By Colin Crawley

Why Business As Mission? That’s a legitimate question. Couldn’t all the mission that BAM achieves be realised through conventional ministry, and/or the church?

My answer would be, ‘maybe’. What I do know is that BAM has some advantages over conventional ministry. I’ve seen it with my own eyes.


In the article ‘BAM Success…‘ I tell the story of when I helped to start a bakery right in a South African township.

This BAM project was an instrumental project for me as it demonstrated the reach of Business And Mission and many of the advantages that it has over conventional ministry.


To understand the significance of this project, it helps to review a bit of history:

In the dark days of apartheid, where the white South African rulers brutally oppressed the black South African majority in the country, the white South Africans would live in the cities, and prohibited the black South Africans from doing the same. Whilst white South Africans enjoyed the benefits living in cities with all the modern amenities, they still needed the black South African labour to keep it all running. The solution? The white South African’s located the black South Africans into shanty towns, called ‘townships’ on the edges of their cities.

These townships were places where the white South Africans we knew, would never dream of setting foot. It was considered too dangerous, too underdeveloped, too dirty. To us, that seemed like exactly where we should be ministering.

That presented some unique hurdles. There were almost zero Caucasians in these sprawling townships. For example, there was one Caucasian man who lived there that we knew of. In fact, everyone knew him. (He was a police officer and his wife was a black South African.) The fact that everyone in a township, numbering hundreds of thousands, knew who this one Caucasian man was, shows how few Caucasians there were.

Owing to the years of apartheid, there was a natural distrust between groups there. So how would we, as western Caucasians, minister effectively amongst the black South Africans if there was no trust?


The Reach of BAM

If we had done conventional ministry, we might do something like walk around with bibles and engage people to see if they wanted prayer, or invite them to gather to learn about Jesus. This, I’m sure, would work over time. However, it would likely take a LONG time. It would take time to gain the trust of people and allow them to open up.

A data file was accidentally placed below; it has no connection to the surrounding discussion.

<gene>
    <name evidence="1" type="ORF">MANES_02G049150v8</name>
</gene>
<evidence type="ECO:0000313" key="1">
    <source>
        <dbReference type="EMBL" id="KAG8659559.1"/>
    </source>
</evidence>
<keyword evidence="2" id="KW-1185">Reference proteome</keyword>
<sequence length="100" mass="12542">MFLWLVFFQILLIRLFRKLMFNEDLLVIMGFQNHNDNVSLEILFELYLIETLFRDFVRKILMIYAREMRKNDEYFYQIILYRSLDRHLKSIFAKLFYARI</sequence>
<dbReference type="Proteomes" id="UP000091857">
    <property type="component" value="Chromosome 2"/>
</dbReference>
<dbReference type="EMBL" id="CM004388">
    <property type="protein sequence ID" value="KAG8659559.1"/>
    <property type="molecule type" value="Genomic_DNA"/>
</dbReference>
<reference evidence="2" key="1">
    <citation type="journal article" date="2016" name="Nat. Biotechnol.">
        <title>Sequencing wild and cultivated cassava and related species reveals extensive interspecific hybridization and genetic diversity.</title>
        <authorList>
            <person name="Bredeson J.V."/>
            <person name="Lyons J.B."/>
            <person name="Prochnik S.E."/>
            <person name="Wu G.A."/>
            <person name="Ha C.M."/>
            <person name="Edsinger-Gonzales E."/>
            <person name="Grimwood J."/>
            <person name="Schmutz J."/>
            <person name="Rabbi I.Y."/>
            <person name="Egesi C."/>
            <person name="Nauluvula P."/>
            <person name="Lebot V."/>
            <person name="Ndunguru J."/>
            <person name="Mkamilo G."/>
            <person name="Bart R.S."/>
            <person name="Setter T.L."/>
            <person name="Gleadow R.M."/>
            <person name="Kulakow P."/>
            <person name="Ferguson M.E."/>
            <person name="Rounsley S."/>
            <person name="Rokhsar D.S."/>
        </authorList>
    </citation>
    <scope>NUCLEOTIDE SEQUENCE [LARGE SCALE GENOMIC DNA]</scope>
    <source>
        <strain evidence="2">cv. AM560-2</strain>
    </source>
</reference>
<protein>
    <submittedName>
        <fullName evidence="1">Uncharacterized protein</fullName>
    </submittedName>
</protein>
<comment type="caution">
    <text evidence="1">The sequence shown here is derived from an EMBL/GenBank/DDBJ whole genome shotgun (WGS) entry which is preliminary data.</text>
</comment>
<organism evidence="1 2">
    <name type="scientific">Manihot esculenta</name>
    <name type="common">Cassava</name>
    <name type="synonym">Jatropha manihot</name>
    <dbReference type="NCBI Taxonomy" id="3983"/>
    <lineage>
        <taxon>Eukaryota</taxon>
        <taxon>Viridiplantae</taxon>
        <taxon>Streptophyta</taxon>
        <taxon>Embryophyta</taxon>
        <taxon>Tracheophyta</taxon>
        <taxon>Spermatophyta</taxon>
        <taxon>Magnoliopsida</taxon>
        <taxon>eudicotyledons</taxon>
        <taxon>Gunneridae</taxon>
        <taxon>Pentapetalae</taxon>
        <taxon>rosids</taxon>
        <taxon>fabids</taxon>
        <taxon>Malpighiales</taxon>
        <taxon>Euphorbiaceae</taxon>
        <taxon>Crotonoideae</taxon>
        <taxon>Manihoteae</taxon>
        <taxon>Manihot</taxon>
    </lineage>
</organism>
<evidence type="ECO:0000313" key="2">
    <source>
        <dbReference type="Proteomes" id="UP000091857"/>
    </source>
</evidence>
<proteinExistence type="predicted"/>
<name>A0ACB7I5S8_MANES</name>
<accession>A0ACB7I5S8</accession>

There’s nothing wrong with this method. However, what was eye-opening to me was how, by running a business instead of a ministry, things were different.

We had opened a bakery, and because we were not asking people to trust us, but rather offering them a good product that they wanted and needed, it meant that it didn’t matter as much that I was Caucasian. For the people we were selling to, I was just the bread-guy.

We learned that by performing a business task and making sure we treated people well, and provided good products, and a reliable service, people trusted us.

Very quickly, the Caucasian workers started to develop friendships with their regular customers that led to ministry. In one case, a regular customer announced they couldn’t take their order for a few days. When our worker asked why, the customer revealed her brother had been tragically murdered. This then allowed our worker to minster to her.

In another case, one of our regular customers died herself. Her husband, happened to be a local political leader and invited our sales person to the funeral. Can you imagine? A missionary invited as the only Caucasian to a political leader’s funeral for his wife? This all from selling bread.

The power of BAM is that business can more easily reach strata of society that traditional forms of ministry would have a harder time accessing.

Of course, there are many other benefits that BAM has to offer. The reach of BAM, however, is something I think is drastically underestimated and undervalued.

People seem to intuitively understand that BAM projects create jobs, create funding, can get workers into restrictive access countries. But it’s the power of BAM to get the gospel to cross class, racial, and socio-economic lines that I think people should take note of. In my experience, having been both a BAM practioner and a traditional missionary, BAM has real advantages over traditional outreach in this area.

For a world that is desperately in need of God, BAM might just be the way that most of the world gets to meet Him.

May God get the glory.